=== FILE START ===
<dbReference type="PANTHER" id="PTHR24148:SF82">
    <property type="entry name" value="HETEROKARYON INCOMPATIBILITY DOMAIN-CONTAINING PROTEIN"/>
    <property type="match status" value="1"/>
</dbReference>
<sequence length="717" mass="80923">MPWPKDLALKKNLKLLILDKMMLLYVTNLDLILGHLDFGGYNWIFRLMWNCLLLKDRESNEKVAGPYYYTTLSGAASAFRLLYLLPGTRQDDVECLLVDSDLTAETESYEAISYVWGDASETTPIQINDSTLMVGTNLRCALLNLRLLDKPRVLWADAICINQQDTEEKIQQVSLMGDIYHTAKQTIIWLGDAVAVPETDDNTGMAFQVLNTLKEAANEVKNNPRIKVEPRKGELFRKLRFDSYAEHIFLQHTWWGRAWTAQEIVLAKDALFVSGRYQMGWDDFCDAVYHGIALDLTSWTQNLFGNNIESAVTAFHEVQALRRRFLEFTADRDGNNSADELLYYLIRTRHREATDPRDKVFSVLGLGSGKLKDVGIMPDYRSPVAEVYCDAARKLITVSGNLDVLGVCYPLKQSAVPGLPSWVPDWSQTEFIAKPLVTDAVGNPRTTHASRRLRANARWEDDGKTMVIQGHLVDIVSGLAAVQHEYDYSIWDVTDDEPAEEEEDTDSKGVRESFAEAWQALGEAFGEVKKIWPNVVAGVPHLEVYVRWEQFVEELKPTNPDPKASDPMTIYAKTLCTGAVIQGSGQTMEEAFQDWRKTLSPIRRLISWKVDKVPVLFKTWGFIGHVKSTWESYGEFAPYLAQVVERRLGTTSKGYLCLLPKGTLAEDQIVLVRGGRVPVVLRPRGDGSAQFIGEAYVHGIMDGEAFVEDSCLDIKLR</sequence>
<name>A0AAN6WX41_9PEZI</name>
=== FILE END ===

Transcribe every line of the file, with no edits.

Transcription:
<dbReference type="PANTHER" id="PTHR24148:SF82">
    <property type="entry name" value="HETEROKARYON INCOMPATIBILITY DOMAIN-CONTAINING PROTEIN"/>
    <property type="match status" value="1"/>
</dbReference>
<sequence length="717" mass="80923">MPWPKDLALKKNLKLLILDKMMLLYVTNLDLILGHLDFGGYNWIFRLMWNCLLLKDRESNEKVAGPYYYTTLSGAASAFRLLYLLPGTRQDDVECLLVDSDLTAETESYEAISYVWGDASETTPIQINDSTLMVGTNLRCALLNLRLLDKPRVLWADAICINQQDTEEKIQQVSLMGDIYHTAKQTIIWLGDAVAVPETDDNTGMAFQVLNTLKEAANEVKNNPRIKVEPRKGELFRKLRFDSYAEHIFLQHTWWGRAWTAQEIVLAKDALFVSGRYQMGWDDFCDAVYHGIALDLTSWTQNLFGNNIESAVTAFHEVQALRRRFLEFTADRDGNNSADELLYYLIRTRHREATDPRDKVFSVLGLGSGKLKDVGIMPDYRSPVAEVYCDAARKLITVSGNLDVLGVCYPLKQSAVPGLPSWVPDWSQTEFIAKPLVTDAVGNPRTTHASRRLRANARWEDDGKTMVIQGHLVDIVSGLAAVQHEYDYSIWDVTDDEPAEEEEDTDSKGVRESFAEAWQALGEAFGEVKKIWPNVVAGVPHLEVYVRWEQFVEELKPTNPDPKASDPMTIYAKTLCTGAVIQGSGQTMEEAFQDWRKTLSPIRRLISWKVDKVPVLFKTWGFIGHVKSTWESYGEFAPYLAQVVERRLGTTSKGYLCLLPKGTLAEDQIVLVRGGRVPVVLRPRGDGSAQFIGEAYVHGIMDGEAFVEDSCLDIKLR</sequence>
<name>A0AAN6WX41_9PEZI</name>